Both of the M&R Title and Sanford Title fraud schemes involved at least 25 victims, including lenders, sellers, and buyers of real estate, title insurance companies, and lien holders. The reasonably foreseeable loss associated with Scott’s conduct is at least $2.5 million.
Scott will be required to forfeit at least $2.7 million and pay restitution of at least $1 million.
Scott faces a maximum penalty of 30 years in prison and a $1 million fine for conspiring to commit wire fraud. No sentencing date has been scheduled.
Emeka Udeze, age 38, of Bowie, Maryland;
Shola Risikat Balogun, age 47, of Upper Marlboro;
and Niesha Williams, age 33, of Fort Washington, Maryland, each previously pleaded guilty to their role in the fraud schemes.
No sentencing date has been scheduled for them at this time.
The Maryland Mortgage Fraud Task Force was established to unify the agencies that regulate and investigate mortgage fraud and promote the early detection, identification, prevention, and prosecution of mortgage fraud schemes. This case, as well as other cases brought by members of the task force, demonstrates the commitment of law enforcement agencies to protect consumers from fraud, and promote the integrity of the credit markets. Information about mortgage fraud prosecutions is available at www.justice.gov/usao/md/Mortgage-Fraud/index.html.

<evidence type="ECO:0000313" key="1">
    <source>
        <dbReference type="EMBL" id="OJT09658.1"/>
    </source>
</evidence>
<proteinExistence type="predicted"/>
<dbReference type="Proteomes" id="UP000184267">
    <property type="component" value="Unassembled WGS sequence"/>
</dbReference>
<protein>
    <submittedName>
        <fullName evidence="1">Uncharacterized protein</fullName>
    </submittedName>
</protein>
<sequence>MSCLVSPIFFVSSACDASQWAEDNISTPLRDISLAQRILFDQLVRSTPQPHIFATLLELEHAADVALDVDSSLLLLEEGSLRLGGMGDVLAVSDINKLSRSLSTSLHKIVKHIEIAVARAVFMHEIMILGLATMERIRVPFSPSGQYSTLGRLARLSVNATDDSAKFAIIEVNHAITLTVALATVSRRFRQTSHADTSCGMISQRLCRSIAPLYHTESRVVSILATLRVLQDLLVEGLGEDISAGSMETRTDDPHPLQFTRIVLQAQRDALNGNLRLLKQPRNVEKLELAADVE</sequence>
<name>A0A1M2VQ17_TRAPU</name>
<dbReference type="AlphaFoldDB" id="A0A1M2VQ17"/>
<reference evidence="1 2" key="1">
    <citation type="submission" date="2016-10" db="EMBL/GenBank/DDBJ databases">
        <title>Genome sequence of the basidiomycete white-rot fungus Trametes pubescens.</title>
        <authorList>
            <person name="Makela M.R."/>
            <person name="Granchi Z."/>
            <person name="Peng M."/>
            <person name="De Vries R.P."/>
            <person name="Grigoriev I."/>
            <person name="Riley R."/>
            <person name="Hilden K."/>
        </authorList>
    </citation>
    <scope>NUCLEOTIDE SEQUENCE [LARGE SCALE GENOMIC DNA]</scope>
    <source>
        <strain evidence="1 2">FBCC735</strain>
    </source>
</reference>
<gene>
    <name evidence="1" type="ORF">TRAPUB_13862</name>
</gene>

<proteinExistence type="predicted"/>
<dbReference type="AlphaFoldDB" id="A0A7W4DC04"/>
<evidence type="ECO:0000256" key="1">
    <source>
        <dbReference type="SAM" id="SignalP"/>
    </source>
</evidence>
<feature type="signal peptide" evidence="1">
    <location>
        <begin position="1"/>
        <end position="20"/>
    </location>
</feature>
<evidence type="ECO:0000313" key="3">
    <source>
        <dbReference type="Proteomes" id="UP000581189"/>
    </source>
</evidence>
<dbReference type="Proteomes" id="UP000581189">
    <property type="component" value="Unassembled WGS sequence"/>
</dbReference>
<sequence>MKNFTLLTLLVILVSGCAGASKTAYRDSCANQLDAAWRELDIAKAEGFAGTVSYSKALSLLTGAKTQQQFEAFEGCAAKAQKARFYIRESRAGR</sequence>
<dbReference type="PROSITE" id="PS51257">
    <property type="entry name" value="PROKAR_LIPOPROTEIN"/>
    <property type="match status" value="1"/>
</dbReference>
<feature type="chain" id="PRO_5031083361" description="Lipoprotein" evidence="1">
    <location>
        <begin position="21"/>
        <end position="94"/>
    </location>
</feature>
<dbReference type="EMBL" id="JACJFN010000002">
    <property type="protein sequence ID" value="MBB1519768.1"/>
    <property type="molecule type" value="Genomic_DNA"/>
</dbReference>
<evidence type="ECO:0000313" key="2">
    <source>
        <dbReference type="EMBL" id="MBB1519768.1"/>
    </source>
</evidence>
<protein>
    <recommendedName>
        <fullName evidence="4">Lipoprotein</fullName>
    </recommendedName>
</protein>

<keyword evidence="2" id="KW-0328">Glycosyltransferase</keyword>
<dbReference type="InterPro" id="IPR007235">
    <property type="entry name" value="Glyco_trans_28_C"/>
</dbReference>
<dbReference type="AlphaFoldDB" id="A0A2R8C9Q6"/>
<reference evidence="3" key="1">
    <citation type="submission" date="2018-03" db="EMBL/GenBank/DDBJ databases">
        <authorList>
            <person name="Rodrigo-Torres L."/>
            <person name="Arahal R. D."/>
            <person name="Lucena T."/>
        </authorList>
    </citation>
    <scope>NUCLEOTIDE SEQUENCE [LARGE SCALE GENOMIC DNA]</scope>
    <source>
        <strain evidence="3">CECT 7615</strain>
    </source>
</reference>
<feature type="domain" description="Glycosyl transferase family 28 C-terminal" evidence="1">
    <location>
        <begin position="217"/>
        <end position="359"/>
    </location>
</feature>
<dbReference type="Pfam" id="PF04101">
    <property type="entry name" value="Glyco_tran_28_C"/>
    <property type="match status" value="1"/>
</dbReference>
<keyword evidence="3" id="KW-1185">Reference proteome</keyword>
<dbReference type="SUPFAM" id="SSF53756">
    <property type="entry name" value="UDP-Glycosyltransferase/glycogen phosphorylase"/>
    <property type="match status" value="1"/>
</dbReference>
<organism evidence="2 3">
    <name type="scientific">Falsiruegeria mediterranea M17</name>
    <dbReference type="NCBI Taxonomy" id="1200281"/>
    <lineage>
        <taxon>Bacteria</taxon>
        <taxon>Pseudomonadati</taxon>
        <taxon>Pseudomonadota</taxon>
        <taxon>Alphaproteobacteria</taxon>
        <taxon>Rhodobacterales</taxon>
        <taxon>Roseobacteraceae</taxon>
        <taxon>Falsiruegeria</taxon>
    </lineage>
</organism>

Today’s announcement is part of efforts underway by President Obama’s Financial Fraud Enforcement Task Force (FFETF) which was created in November 2009 to wage an aggressive, coordinated, and proactive effort to investigate and prosecute financial crimes. With more than 20 federal agencies, 94 U.S. attorneys’ offices, and state and local partners, it is the broadest coalition of law enforcement, investigatory, and regulatory agencies ever assembled to combat fraud. Since its formation, the task force has made great strides in facilitating increased investigation and prosecution of financial crimes; enhancing coordination and cooperation among federal, state, and local authorities; addressing discrimination in the lending and financial markets and conducting outreach to the public, victims, financial institutions, and other organizations. Over the past three fiscal years, the Justice Department has filed more than 10,000 financial fraud cases against nearly 15,000 defendants, including more than 2,700 mortgage fraud defendants. For more information on the task force, visit www.stopfraud.gov.
United States Attorney Rod J. Rosenstein commended the U.S. Secret Service, FDIC, HUD-OIG, FBI, Department of Justice OIG, Howard County Police Department, Secret Service, and Howard County State’s Attorney’s Office for their work in the investigation. Mr. Rosenstein thanked Assistant United States Attorney Harry Gruber and Special Assistant United States Attorney Colleen McGuinn assigned to this case from the Howard County State’s Attorney’s Office, who are prosecuting the case.